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(en) US, Lansing, Michigan, Nightvision Anarchist Collective (FRAC): Tasks and Perspectives

From Worker <a-infos-en@ainfos.ca>
Date Mon, 12 Apr 2004 12:47:15 +0200 (CEST)


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Times of crisis create hardship, but also opportunity for
accelerated social change. While in the immediate aftermath of
September 11th growing social movements here in the States
retreated, we are now witnessing and participating in a massive
antiwar movement, empowered by the successes of the
anti-globalization movement. Internationally movements against
American imperialism are gathering strength. Even much of the
international ruling class is fed up with Bush/Blair's new more
blatant unilateralism. So much for the global economy.

While we have been successful at intervening in the antiwar
movement tactically in each of our cities, we have failed to put our
politics out front in a developed way. In addition to this, FRAC is
incredibly disorganized. Few of the tasks set out in previous
conferences have been undertaken with any seriousness.
Communication is pretty poor between collectives. If we have
established this federation to build a more organized and dedicated
anarchist presence in the Great Lakes region, we need to do some
serious reflection on why things are not working. The tasks we set
out in conferences should be taken seriously, not just set aside
due to other priorities.

Rightwing Backlash

In the past 5 years we have seen the development of massive
anti-globalization and anti-capitalist movements. While much of
this movement is organized around some anarchist principles, it is
also politically all over the place, and thus unlikely to lead to the
revolutionary situation we desire without more explicit and
organized anarchist forces taking on a stronger organizing role.

In both Venezuela and Argentina we have seen new powerful
social movements seriously disrupt the functioning of the
governments and economies. In the case of Argentina new
grassroots forms of political and economic decision-making have
arose, but not in any way that threatens to overcome the power of
the state in the long run. In both cases the absence of a large,
disciplined, organized anarchist presence has prevented turning
the rebellion into a truly revolutionary movement. This is not an
attempt to diss the work of anarchists or minimize the level of
creative grassroots organizing. It is just to say, massive as it is in
comparison with what we have here, it is still not enough.

In the U.S. post September 11th we have seen massive changes all
across the board. The Bush regime has launched an incredibly
rightwing campaign in all spheres of social life. The rule of law
(constitutionally and internationally) has been seriously
challenged with regard to the Patriot Act, the Guantanamo
detention centers, the war on Iraq, etc. Even Bush's presidency is
seen as illegitimate. At the same time people are seeing that the
Democratic Party is no alternative. While this has left many
people feeling hopeless, this is an incredible opportunity for us to
organize an alternative.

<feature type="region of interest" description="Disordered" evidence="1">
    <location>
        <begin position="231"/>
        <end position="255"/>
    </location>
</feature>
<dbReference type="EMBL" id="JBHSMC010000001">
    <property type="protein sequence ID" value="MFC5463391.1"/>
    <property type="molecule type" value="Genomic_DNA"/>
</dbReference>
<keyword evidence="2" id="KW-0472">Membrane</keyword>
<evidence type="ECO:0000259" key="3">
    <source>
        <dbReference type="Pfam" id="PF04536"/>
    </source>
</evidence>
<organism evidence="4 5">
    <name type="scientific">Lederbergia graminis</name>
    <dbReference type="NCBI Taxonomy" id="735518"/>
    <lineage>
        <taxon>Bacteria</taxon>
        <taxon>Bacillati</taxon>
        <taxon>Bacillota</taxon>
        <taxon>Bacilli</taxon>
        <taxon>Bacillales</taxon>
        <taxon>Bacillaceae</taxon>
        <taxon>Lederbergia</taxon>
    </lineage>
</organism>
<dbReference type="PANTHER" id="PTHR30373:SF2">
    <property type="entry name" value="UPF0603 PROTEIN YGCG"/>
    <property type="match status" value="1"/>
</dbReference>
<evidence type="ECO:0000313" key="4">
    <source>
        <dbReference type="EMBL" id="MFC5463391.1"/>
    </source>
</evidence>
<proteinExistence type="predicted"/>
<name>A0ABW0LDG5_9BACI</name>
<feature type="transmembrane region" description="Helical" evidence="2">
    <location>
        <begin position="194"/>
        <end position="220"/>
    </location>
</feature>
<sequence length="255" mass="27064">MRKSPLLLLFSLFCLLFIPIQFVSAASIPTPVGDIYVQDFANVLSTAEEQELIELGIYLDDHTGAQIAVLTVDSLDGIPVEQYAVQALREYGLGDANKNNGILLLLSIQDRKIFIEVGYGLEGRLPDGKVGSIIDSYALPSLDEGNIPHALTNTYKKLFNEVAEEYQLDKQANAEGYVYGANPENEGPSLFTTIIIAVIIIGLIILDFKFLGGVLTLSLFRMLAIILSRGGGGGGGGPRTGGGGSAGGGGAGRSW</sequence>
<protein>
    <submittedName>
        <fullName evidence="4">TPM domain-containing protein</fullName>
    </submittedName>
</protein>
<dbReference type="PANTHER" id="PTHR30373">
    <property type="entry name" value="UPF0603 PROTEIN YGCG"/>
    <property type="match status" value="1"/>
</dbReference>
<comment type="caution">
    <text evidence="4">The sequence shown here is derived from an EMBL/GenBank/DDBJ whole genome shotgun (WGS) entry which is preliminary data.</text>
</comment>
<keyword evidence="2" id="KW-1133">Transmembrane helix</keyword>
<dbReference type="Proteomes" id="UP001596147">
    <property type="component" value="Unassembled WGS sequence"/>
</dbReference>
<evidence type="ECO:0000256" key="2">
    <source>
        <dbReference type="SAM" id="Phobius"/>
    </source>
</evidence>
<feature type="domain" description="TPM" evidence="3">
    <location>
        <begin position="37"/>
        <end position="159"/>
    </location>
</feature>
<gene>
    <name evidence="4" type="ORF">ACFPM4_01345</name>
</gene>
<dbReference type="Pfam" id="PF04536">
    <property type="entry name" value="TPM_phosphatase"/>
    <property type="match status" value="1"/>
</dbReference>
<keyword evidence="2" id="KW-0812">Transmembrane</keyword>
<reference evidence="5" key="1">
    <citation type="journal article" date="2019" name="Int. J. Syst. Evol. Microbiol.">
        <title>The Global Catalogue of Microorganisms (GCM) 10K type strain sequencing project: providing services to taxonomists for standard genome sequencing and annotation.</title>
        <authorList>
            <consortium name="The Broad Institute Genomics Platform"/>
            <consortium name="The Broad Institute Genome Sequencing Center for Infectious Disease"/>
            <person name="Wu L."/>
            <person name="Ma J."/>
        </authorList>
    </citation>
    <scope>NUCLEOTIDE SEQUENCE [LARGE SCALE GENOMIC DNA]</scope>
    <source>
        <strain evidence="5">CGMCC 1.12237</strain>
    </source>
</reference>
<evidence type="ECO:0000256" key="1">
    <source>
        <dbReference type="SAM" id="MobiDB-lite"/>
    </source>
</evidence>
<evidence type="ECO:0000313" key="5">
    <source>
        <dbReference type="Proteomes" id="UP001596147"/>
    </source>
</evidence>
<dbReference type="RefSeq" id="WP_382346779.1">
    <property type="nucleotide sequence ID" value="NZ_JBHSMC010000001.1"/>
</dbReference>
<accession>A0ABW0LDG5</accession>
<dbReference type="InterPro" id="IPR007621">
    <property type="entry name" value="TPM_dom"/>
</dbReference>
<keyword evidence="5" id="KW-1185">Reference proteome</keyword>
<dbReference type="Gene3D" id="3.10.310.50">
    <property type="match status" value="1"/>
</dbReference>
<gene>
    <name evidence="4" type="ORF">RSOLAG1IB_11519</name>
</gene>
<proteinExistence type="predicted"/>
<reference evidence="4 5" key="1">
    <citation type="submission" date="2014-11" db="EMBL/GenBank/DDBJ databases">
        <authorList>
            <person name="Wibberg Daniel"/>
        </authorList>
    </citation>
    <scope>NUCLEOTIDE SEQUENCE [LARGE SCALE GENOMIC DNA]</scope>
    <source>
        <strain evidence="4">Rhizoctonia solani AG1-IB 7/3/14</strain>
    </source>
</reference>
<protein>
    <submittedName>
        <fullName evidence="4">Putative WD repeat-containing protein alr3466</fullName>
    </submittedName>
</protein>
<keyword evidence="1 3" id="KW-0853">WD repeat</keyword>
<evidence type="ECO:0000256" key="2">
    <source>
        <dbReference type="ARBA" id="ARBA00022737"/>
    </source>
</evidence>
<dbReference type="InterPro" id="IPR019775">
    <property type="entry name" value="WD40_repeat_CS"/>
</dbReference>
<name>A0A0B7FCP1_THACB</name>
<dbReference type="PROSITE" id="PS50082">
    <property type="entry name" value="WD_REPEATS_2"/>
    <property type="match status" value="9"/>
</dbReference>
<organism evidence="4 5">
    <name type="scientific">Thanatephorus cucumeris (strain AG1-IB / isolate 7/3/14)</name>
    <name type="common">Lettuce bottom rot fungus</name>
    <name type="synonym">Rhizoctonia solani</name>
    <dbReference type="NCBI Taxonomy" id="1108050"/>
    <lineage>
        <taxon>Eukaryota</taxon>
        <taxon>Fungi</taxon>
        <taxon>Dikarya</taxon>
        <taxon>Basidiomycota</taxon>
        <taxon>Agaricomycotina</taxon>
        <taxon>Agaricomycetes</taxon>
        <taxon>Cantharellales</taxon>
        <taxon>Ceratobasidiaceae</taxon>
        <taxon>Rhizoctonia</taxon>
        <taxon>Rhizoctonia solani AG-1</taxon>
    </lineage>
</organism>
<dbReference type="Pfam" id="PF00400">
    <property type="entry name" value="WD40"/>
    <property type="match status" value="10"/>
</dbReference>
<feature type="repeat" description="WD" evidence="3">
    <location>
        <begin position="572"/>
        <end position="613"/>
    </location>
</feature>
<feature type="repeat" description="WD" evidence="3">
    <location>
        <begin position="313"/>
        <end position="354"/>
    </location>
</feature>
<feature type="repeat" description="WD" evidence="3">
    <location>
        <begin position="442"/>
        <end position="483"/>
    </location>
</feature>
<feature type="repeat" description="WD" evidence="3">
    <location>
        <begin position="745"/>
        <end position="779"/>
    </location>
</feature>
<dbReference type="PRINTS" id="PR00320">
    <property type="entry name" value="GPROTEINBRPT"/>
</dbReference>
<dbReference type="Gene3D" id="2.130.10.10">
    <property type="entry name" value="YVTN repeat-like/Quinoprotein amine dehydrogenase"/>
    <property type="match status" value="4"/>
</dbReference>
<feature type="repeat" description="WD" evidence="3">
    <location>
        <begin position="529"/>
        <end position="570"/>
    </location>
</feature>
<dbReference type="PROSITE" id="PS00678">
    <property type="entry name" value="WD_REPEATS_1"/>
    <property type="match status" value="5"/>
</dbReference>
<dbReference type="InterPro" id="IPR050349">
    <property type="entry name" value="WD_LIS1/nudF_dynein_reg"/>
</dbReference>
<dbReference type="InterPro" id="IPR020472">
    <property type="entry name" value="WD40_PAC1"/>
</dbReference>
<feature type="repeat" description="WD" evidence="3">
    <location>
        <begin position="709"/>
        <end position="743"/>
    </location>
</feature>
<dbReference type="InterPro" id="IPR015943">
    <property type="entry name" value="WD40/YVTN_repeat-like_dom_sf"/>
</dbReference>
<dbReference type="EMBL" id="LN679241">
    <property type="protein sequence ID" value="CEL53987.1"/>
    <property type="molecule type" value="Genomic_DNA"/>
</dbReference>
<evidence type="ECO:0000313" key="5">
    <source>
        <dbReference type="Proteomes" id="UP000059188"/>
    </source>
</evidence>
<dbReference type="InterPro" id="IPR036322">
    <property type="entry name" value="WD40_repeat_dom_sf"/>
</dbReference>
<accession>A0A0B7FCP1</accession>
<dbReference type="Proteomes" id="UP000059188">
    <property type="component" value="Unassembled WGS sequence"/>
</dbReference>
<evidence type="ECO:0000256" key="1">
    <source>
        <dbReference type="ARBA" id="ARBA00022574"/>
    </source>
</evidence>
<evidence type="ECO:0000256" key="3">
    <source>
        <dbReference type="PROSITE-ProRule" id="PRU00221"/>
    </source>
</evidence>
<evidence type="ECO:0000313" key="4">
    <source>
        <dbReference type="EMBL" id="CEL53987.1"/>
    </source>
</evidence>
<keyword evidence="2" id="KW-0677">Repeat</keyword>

Internationally the Bush regime has used September 11th as an
opportunity to cash in the Cold War chips on pause since the fall
of the Soviet Union. They have moved so far to the right that they
are creating massive rifts in the international ruling class. Bush
unilateralism in regards to the Kyoto protocol, steel tariffs, AIDS
drugs for developing countries, etc. has done a lot to unravel
ruling class unity, common over the last decade. Bush has
solidified the compaint of much of developing world that the rules
of the Global Economy are made by America, not obeyed by
them.

While the post Cold War cash in goes on abroad, in the States
Bush is using terror fear to create a massive backlash against all
gains made over the last few decades. We have seen the rounding
up of Arab and Muslim immigrants with almost no oversight.
There are powerful attempts to restrict abortion rights, outlaw
affirmative action, cut overtime compensation, etc. Once again
the Democratic Party has been all but silent. Working people are
seeing the consequences of globalization, wages dropping,
unemployment rising. There is almost no one working to provide
an alternative. The real question is why aren't we?

Stakes Are High

While the Bush regime has exploited fear to push their agenda
forward, we have only seen the beginning. And this is something
to fear. The Patriot Act has serious legal consequences that could
be used to destroy the revolutionary anarchist movement. While
repression is nothing new, the Patriot Act legitimates almost
everything that was outlawed in response to the Cointelpro
scandal. We have seen it used mostly against immigrants, but it is
likely that its use against our forces is already underway. They are
using some of the provisions to target the fascist Matt Hale of the
Church of the Creator. They have created lists of people who are
not allowed to fly, including many anti-globalization activists. It is
safe to say we are not at all prepared to handle this repression.

On top of this we have the real worry of another massive terrorist
incident that could initiate a massive repression campaign, with
almost fascist potential. We could literally see the suspension of
civil rights indefinitely with broad popular support. The
Department of Homeland Security has already warned of a period
of marshall law following the next terrorist incident.

It is not hard to imagine the horrible response that could follow a
nuclear or biological attack. We could see the development of
massive racist attacks. We could see social breakdown. It happens
all over the world all the time. There is no reason to believe it can't
happen here. The fault lines are there - all over the place. What
are we doing to prepare a response?

Challenges Ahead

While we have talked about the weakness of the Democratic Party
to supply a vision of hope for working people, we have to